Pentagon space agency to request $10.6 billion over five years: report

Pentagon space agency to request $10.6 billion over five years: report
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The Pentagon has requested nearly $11 billion in funding for a new space agency over the next five years.

According to Bloomberg, the money would go to the Space Development Agency, an organization created in March — and separate from the new Space Command — aimed to quickly create a constellation of as many as 1,200 satellites.

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The satellites would reportedly create a system called the National Defense Space Architecture. Ideally, the satellites would orbit the Earth at low altitudes, monitoring and sending data for identifying hypersonic weapons from China or Russia.

Documents obtained by Bloomberg show the proposed budget earmarks $259 million for fiscal 2021, $1.1 billion in 2022, $1.9 billion in 2023, $3.67 billion in 2024 and $3.68 billion in 2025.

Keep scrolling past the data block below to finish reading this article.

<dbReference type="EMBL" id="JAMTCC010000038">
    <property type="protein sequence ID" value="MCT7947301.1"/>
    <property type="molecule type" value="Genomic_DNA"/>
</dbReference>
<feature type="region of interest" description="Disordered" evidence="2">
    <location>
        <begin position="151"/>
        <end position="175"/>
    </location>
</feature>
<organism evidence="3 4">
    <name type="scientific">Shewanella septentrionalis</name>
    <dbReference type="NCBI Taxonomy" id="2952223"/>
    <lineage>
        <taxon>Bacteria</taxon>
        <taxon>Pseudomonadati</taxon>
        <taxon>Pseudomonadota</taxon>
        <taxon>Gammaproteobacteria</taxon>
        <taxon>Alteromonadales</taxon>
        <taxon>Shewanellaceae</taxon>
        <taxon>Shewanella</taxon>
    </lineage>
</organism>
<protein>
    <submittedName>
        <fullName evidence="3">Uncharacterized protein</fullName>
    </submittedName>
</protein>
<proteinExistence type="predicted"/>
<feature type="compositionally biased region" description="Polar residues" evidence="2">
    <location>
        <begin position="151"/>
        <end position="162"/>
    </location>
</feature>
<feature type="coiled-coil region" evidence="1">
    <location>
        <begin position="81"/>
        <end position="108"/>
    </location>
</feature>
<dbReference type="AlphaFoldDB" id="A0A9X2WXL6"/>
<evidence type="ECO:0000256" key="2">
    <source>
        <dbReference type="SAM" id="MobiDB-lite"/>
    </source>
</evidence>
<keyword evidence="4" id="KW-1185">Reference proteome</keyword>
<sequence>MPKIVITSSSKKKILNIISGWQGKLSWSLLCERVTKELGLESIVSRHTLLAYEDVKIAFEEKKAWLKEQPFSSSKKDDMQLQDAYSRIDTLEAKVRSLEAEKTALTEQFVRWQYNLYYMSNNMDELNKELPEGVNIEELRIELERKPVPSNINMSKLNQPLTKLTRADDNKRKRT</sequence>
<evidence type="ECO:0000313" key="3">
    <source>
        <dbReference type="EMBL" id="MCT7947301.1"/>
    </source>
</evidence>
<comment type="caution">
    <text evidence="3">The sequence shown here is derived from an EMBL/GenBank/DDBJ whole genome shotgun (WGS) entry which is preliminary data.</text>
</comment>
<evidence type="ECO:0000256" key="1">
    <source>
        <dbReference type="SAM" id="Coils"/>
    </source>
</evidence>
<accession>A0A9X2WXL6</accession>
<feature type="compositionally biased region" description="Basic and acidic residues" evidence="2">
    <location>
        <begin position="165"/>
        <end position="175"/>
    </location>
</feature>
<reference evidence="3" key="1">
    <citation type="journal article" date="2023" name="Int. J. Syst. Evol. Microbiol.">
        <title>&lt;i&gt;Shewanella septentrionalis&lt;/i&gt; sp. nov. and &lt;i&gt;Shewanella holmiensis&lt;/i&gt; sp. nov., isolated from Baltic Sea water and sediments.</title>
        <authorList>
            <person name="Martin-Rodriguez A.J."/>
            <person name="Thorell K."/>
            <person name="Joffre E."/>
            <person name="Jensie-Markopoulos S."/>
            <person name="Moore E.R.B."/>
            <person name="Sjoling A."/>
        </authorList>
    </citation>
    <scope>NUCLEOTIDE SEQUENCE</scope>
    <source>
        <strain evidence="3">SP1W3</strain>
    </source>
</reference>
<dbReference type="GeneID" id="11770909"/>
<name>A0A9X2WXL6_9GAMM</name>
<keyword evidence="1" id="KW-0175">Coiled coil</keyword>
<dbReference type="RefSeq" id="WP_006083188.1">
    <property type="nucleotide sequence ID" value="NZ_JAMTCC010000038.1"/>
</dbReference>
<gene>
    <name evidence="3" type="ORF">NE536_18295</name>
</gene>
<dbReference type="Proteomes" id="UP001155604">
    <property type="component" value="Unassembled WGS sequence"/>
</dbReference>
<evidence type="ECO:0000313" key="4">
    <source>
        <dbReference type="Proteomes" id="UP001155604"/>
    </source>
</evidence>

The agency itself met opposition from the Air Force at its inception and the proposed budget is expected to receive similar scrutiny from members of Congress.

Rep. Adam SmithDavid (Adam) Adam SmithOvernight Defense: House passes compromise defense bill | Turkey sanctions advance in Senate over Trump objections | Top general says military won't be 'raping, burning and pillaging' after Trump pardons House passes defense bill to establish Space Force, paid family leave for federal workers Pentagon leaders: Trump clemencies won't affect military order and discipline MORE (D-Wash.) and Rep. Mac ThornberryWilliam (Mac) McClellan ThornberryConservative group hits White House with billboard ads: 'What is Trump hiding?' House passes defense bill to establish Space Force, paid family leave for federal workers The Hill's Morning Report - Sponsored by AdvaMed - Democrats to release articles of impeachment today MORE (R-Texas), both on the House Armed Services Committee, wrote a letter on July 3 citing the departure of the agency's first director and “apparent change of direction” in the agency.

Jennifer Elzea, spokeswoman for the agency, told Bloomberg in a statement that the agency's goal was “capitalizing on commercial space developments in small satellites and making slight alterations for military systems.”